- Centurion Member
- Posts: 235
- Joined: Tue Mar 12, 2013 10:10 pm
- Location: United States
First, it depends on whether you itemize your deductions or just claim the standard deduction. If you don't itemize, then just claim one exemption for each dependent in your household (including yourself) and you're finished. You're fine to make this 2 in years you do claim your child and 1 in years you don't. Just remember to file a new W-4 with HR. You'll probably get a small return under these circumstances. Not enough to bother with the more complicated math.
If you itemize (i.e., you file IRS form 1040 schedule A...look at last year's return to see if it's in there), THEN you total up your deductions listed on that schedule, divide by 3950, and claim that number of exemptions (rounded down). Deductions included on this form include local taxes, mortgage interest, high medical expenses, etc. If your expenses and income are pretty steady, and you round DOWN, you'll almost always end up with a small return under these circumstances. If much of your income is variable (bonuses, commission) or your expenses vary wildly (you've recently had major medical bills but are better now, or you sold your home and started renting) you may end up missing the mark (either owing a lot of getting a big refund).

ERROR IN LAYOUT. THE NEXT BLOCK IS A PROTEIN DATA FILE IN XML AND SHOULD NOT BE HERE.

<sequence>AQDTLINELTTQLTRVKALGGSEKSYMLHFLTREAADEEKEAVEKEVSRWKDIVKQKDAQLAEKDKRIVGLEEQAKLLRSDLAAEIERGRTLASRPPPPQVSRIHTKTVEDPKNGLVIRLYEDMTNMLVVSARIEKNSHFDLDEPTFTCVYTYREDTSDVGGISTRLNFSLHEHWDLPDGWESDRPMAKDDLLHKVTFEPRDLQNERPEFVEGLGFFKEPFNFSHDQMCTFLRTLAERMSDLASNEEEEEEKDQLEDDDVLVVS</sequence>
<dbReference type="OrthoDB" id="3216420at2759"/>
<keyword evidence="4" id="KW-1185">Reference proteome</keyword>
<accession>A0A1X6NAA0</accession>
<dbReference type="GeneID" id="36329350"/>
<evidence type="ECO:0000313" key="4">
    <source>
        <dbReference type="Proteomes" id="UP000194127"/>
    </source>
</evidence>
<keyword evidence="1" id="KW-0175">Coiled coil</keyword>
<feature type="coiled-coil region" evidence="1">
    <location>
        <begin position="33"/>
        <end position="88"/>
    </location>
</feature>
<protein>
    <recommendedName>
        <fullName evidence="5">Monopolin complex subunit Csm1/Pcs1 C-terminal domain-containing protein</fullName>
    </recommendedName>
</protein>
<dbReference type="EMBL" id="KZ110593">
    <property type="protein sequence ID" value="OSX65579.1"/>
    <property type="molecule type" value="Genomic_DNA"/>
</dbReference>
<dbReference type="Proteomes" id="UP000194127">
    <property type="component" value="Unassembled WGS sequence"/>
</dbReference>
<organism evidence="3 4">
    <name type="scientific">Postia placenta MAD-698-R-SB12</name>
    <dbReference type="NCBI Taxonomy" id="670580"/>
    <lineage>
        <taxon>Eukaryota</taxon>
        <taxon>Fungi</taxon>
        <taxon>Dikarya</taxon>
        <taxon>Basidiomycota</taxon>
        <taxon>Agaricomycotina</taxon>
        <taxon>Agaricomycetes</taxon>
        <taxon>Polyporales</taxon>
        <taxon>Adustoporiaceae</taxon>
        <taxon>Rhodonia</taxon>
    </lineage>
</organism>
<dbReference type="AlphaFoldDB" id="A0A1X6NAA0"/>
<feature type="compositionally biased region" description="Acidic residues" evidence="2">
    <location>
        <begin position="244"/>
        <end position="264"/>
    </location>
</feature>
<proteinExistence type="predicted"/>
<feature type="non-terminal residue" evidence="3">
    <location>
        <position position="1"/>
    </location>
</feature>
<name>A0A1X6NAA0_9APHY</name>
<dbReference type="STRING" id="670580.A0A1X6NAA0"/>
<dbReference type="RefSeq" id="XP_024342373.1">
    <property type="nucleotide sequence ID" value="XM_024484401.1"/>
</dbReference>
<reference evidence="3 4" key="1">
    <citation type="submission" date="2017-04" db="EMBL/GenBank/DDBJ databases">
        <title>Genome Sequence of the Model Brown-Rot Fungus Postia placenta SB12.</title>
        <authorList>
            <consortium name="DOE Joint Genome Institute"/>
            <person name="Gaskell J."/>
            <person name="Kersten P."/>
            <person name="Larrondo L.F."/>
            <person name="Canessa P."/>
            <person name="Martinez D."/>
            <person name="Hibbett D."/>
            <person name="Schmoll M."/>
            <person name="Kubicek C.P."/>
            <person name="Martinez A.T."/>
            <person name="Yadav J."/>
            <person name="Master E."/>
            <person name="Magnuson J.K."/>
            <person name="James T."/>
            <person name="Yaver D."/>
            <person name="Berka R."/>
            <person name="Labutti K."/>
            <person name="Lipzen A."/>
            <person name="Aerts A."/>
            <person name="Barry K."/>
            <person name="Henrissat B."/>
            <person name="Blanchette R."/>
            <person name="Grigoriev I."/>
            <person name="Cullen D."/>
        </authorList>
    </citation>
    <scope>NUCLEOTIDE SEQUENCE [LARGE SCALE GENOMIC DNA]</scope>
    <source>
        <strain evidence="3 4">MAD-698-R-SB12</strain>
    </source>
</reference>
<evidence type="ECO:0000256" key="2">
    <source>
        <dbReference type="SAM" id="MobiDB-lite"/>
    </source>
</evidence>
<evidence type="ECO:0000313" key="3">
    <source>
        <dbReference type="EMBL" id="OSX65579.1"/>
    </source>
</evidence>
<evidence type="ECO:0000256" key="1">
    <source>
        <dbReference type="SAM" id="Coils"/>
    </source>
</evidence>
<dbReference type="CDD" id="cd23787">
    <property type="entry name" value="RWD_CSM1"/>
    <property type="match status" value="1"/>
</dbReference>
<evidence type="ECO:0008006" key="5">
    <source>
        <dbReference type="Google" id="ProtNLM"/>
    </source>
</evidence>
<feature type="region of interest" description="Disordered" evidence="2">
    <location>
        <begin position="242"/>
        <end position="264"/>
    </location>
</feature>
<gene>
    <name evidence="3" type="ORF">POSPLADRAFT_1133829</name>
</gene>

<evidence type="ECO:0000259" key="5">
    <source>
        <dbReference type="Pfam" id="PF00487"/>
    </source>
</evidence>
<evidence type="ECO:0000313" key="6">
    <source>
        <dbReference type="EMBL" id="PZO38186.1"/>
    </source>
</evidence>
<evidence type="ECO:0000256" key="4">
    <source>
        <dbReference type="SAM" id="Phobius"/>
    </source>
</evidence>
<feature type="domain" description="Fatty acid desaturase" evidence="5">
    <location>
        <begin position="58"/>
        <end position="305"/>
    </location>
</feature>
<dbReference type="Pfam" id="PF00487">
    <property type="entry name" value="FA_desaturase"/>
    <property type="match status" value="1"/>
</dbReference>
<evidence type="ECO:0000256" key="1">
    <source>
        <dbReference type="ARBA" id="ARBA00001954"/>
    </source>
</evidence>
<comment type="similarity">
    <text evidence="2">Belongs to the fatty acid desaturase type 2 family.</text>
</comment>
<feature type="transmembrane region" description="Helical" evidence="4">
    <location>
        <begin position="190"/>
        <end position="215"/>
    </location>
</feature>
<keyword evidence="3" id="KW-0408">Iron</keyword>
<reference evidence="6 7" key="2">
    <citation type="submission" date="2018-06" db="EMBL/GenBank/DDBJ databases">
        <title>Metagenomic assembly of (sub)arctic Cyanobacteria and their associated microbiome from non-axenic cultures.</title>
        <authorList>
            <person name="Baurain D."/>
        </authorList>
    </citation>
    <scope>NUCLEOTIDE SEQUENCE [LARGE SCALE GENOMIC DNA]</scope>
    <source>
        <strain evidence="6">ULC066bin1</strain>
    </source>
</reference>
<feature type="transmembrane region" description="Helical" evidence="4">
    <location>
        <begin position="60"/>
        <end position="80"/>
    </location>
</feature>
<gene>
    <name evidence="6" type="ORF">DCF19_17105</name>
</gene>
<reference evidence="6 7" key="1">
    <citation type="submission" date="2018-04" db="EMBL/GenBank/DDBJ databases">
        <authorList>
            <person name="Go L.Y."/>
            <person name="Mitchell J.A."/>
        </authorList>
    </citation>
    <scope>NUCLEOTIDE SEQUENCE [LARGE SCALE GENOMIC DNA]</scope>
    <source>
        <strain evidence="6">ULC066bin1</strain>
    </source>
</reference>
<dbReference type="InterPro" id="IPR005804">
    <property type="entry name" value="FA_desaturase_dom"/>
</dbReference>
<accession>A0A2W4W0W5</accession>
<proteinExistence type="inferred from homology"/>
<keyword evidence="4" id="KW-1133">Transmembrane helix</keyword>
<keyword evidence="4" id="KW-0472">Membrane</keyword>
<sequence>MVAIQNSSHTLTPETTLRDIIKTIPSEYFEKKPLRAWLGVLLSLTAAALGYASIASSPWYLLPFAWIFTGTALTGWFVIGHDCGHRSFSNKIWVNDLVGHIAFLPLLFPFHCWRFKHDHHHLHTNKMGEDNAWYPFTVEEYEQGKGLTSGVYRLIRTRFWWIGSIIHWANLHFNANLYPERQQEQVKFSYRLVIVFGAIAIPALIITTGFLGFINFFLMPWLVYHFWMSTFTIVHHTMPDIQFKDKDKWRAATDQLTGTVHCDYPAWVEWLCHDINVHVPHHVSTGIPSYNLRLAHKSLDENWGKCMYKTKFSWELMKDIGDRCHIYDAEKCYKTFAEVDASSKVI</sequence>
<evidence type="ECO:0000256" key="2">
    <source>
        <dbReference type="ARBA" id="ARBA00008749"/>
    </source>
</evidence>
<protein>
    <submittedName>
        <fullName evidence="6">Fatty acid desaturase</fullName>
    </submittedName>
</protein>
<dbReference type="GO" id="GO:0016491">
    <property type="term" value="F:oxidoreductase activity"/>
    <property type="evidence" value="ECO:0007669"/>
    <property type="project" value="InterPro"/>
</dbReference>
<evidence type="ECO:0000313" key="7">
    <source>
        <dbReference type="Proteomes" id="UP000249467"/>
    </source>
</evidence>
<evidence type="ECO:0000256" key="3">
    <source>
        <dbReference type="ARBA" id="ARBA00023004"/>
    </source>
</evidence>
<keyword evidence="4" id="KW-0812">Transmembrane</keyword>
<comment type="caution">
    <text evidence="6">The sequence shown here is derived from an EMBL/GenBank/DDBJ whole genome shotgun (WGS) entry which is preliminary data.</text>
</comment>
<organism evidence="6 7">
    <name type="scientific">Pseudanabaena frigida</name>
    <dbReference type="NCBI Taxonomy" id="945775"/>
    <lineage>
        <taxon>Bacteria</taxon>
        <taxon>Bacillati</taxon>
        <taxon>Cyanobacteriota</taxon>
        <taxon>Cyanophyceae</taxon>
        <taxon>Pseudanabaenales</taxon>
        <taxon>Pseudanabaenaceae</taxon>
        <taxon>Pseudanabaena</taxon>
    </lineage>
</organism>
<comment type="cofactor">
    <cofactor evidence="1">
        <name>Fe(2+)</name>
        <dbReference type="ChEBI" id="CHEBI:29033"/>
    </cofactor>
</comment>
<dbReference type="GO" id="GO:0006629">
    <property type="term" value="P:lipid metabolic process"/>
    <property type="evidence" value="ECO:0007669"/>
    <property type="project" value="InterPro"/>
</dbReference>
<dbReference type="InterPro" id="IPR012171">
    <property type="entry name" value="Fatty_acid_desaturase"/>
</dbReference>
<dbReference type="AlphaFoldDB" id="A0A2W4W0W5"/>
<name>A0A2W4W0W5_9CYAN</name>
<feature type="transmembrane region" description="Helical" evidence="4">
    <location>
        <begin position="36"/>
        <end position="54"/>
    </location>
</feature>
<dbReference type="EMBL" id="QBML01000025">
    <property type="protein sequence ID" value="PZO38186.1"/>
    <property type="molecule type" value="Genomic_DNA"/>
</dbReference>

It may not hurt to pay a tax professional ONCE to totally walk you through this, with real numbers from your returns. I'm not talking about H&R Block. I'm talking about someone like an "enrolled agent" (EA) (or CPA, but they're *really* pricey unless you happen to have a CPA friend you could hit up). My EA charges me about $400/year, but it sounds like I have more forms than you do AND I live in an expensive area AND he's REALLY good and well-established, so you could probably find someone a bit cheaper than that. They can show you the math with real numbers for your situation so you can make the adjustments yourself in the future.
Target Visa $1.5K